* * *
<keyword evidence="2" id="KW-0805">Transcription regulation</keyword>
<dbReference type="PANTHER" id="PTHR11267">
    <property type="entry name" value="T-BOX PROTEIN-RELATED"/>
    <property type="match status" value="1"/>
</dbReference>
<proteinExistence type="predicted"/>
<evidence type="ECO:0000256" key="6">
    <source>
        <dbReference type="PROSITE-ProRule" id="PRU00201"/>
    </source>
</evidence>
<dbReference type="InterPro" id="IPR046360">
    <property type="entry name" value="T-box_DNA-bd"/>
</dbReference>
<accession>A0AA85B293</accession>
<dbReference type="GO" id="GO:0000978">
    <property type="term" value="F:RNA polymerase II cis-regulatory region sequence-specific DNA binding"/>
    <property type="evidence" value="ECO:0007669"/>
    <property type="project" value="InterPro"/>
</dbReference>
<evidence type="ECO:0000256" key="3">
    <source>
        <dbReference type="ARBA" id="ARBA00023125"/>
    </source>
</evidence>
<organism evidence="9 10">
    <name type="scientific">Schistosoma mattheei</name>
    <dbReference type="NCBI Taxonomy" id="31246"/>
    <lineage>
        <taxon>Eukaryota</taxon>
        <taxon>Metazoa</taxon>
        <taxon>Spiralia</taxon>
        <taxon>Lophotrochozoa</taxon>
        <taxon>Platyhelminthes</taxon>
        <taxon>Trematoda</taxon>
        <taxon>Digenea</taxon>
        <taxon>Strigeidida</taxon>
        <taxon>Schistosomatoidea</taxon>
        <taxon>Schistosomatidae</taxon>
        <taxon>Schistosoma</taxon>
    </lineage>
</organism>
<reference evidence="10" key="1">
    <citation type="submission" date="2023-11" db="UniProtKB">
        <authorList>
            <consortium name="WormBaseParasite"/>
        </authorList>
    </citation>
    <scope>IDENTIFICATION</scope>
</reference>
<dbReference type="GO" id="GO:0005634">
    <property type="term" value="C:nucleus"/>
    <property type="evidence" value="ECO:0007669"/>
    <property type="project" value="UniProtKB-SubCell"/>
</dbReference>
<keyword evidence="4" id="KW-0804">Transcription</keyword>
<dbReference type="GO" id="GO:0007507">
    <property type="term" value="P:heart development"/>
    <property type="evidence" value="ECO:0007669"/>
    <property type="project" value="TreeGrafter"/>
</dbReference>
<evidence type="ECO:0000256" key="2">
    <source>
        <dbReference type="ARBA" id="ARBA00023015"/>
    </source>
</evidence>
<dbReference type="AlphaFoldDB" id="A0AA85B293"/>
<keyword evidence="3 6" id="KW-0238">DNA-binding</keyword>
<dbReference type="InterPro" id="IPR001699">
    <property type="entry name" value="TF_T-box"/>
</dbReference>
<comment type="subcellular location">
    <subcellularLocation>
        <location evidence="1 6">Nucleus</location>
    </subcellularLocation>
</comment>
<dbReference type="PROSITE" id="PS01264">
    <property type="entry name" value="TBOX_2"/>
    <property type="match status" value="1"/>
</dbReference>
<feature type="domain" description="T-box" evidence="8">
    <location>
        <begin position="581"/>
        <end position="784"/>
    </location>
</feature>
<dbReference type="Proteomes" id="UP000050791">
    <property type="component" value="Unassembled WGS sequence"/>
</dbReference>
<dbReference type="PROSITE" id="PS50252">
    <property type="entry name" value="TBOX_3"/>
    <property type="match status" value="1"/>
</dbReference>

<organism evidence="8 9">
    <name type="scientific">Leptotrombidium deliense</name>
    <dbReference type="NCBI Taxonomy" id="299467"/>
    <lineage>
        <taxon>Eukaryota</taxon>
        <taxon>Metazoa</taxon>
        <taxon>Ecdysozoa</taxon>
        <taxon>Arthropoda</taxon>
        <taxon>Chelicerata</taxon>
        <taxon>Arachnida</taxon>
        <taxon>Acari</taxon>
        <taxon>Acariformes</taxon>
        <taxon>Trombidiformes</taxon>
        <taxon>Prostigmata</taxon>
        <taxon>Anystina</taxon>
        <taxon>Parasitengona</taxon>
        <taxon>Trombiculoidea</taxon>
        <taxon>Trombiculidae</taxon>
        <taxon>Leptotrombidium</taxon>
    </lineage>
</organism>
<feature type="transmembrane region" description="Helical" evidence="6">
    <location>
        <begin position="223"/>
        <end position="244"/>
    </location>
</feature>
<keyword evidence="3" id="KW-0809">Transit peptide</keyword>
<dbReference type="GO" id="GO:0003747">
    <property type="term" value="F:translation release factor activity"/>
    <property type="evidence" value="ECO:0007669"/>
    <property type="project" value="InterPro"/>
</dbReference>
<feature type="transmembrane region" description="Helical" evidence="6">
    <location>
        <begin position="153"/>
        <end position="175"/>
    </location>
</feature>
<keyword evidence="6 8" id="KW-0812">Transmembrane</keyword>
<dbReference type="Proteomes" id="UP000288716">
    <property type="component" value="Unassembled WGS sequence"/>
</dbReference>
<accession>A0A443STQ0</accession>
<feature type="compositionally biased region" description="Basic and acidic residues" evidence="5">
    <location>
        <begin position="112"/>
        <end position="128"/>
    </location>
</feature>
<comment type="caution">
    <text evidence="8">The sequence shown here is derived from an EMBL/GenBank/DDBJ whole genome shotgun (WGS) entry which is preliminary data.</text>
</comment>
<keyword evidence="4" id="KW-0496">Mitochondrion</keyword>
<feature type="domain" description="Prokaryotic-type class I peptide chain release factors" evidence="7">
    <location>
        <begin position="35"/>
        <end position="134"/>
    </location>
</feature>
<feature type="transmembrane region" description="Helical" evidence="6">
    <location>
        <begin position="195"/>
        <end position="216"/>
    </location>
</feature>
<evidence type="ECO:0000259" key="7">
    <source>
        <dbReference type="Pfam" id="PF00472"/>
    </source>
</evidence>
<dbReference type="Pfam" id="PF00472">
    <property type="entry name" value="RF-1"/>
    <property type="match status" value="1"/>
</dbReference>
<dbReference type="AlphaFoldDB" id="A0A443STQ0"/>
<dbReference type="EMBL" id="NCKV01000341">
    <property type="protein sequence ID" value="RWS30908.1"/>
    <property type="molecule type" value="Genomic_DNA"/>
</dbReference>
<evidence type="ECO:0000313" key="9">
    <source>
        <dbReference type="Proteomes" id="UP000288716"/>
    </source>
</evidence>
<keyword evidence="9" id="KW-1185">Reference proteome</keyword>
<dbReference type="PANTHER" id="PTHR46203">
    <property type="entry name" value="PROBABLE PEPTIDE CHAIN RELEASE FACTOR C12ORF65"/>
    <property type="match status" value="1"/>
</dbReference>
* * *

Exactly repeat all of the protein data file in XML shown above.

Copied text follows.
<keyword evidence="2" id="KW-0805">Transcription regulation</keyword>
<dbReference type="PANTHER" id="PTHR11267">
    <property type="entry name" value="T-BOX PROTEIN-RELATED"/>
    <property type="match status" value="1"/>
</dbReference>
<proteinExistence type="predicted"/>
<evidence type="ECO:0000256" key="6">
    <source>
        <dbReference type="PROSITE-ProRule" id="PRU00201"/>
    </source>
</evidence>
<dbReference type="InterPro" id="IPR046360">
    <property type="entry name" value="T-box_DNA-bd"/>
</dbReference>
<accession>A0AA85B293</accession>
<dbReference type="GO" id="GO:0000978">
    <property type="term" value="F:RNA polymerase II cis-regulatory region sequence-specific DNA binding"/>
    <property type="evidence" value="ECO:0007669"/>
    <property type="project" value="InterPro"/>
</dbReference>
<evidence type="ECO:0000256" key="3">
    <source>
        <dbReference type="ARBA" id="ARBA00023125"/>
    </source>
</evidence>
<organism evidence="9 10">
    <name type="scientific">Schistosoma mattheei</name>
    <dbReference type="NCBI Taxonomy" id="31246"/>
    <lineage>
        <taxon>Eukaryota</taxon>
        <taxon>Metazoa</taxon>
        <taxon>Spiralia</taxon>
        <taxon>Lophotrochozoa</taxon>
        <taxon>Platyhelminthes</taxon>
        <taxon>Trematoda</taxon>
        <taxon>Digenea</taxon>
        <taxon>Strigeidida</taxon>
        <taxon>Schistosomatoidea</taxon>
        <taxon>Schistosomatidae</taxon>
        <taxon>Schistosoma</taxon>
    </lineage>
</organism>
<reference evidence="10" key="1">
    <citation type="submission" date="2023-11" db="UniProtKB">
        <authorList>
            <consortium name="WormBaseParasite"/>
        </authorList>
    </citation>
    <scope>IDENTIFICATION</scope>
</reference>
<dbReference type="GO" id="GO:0005634">
    <property type="term" value="C:nucleus"/>
    <property type="evidence" value="ECO:0007669"/>
    <property type="project" value="UniProtKB-SubCell"/>
</dbReference>
<keyword evidence="4" id="KW-0804">Transcription</keyword>
<dbReference type="GO" id="GO:0007507">
    <property type="term" value="P:heart development"/>
    <property type="evidence" value="ECO:0007669"/>
    <property type="project" value="TreeGrafter"/>
</dbReference>
<evidence type="ECO:0000256" key="2">
    <source>
        <dbReference type="ARBA" id="ARBA00023015"/>
    </source>
</evidence>
<dbReference type="AlphaFoldDB" id="A0AA85B293"/>
<keyword evidence="3 6" id="KW-0238">DNA-binding</keyword>
<dbReference type="InterPro" id="IPR001699">
    <property type="entry name" value="TF_T-box"/>
</dbReference>
<comment type="subcellular location">
    <subcellularLocation>
        <location evidence="1 6">Nucleus</location>
    </subcellularLocation>
</comment>
<dbReference type="PROSITE" id="PS01264">
    <property type="entry name" value="TBOX_2"/>
    <property type="match status" value="1"/>
</dbReference>
<feature type="domain" description="T-box" evidence="8">
    <location>
        <begin position="581"/>
        <end position="784"/>
    </location>
</feature>
<dbReference type="Proteomes" id="UP000050791">
    <property type="component" value="Unassembled WGS sequence"/>
</dbReference>
<dbReference type="PROSITE" id="PS50252">
    <property type="entry name" value="TBOX_3"/>
    <property type="match status" value="1"/>
</dbReference>

<organism evidence="8 9">
    <name type="scientific">Leptotrombidium deliense</name>
    <dbReference type="NCBI Taxonomy" id="299467"/>
    <lineage>
        <taxon>Eukaryota</taxon>
        <taxon>Metazoa</taxon>
        <taxon>Ecdysozoa</taxon>
        <taxon>Arthropoda</taxon>
        <taxon>Chelicerata</taxon>
        <taxon>Arachnida</taxon>
        <taxon>Acari</taxon>
        <taxon>Acariformes</taxon>
        <taxon>Trombidiformes</taxon>
        <taxon>Prostigmata</taxon>
        <taxon>Anystina</taxon>
        <taxon>Parasitengona</taxon>
        <taxon>Trombiculoidea</taxon>
        <taxon>Trombiculidae</taxon>
        <taxon>Leptotrombidium</taxon>
    </lineage>
</organism>
<feature type="transmembrane region" description="Helical" evidence="6">
    <location>
        <begin position="223"/>
        <end position="244"/>
    </location>
</feature>
<keyword evidence="3" id="KW-0809">Transit peptide</keyword>
<dbReference type="GO" id="GO:0003747">
    <property type="term" value="F:translation release factor activity"/>
    <property type="evidence" value="ECO:0007669"/>
    <property type="project" value="InterPro"/>
</dbReference>
<feature type="transmembrane region" description="Helical" evidence="6">
    <location>
        <begin position="153"/>
        <end position="175"/>
    </location>
</feature>
<keyword evidence="6 8" id="KW-0812">Transmembrane</keyword>
<dbReference type="Proteomes" id="UP000288716">
    <property type="component" value="Unassembled WGS sequence"/>
</dbReference>
<accession>A0A443STQ0</accession>
<feature type="compositionally biased region" description="Basic and acidic residues" evidence="5">
    <location>
        <begin position="112"/>
        <end position="128"/>
    </location>
</feature>
<comment type="caution">
    <text evidence="8">The sequence shown here is derived from an EMBL/GenBank/DDBJ whole genome shotgun (WGS) entry which is preliminary data.</text>
</comment>
<keyword evidence="4" id="KW-0496">Mitochondrion</keyword>
<feature type="domain" description="Prokaryotic-type class I peptide chain release factors" evidence="7">
    <location>
        <begin position="35"/>
        <end position="134"/>
    </location>
</feature>
<feature type="transmembrane region" description="Helical" evidence="6">
    <location>
        <begin position="195"/>
        <end position="216"/>
    </location>
</feature>
<evidence type="ECO:0000259" key="7">
    <source>
        <dbReference type="Pfam" id="PF00472"/>
    </source>
</evidence>
<dbReference type="Pfam" id="PF00472">
    <property type="entry name" value="RF-1"/>
    <property type="match status" value="1"/>
</dbReference>
<dbReference type="AlphaFoldDB" id="A0A443STQ0"/>
<dbReference type="EMBL" id="NCKV01000341">
    <property type="protein sequence ID" value="RWS30908.1"/>
    <property type="molecule type" value="Genomic_DNA"/>
</dbReference>
<evidence type="ECO:0000313" key="9">
    <source>
        <dbReference type="Proteomes" id="UP000288716"/>
    </source>
</evidence>
<keyword evidence="9" id="KW-1185">Reference proteome</keyword>
<dbReference type="PANTHER" id="PTHR46203">
    <property type="entry name" value="PROBABLE PEPTIDE CHAIN RELEASE FACTOR C12ORF65"/>
    <property type="match status" value="1"/>
</dbReference>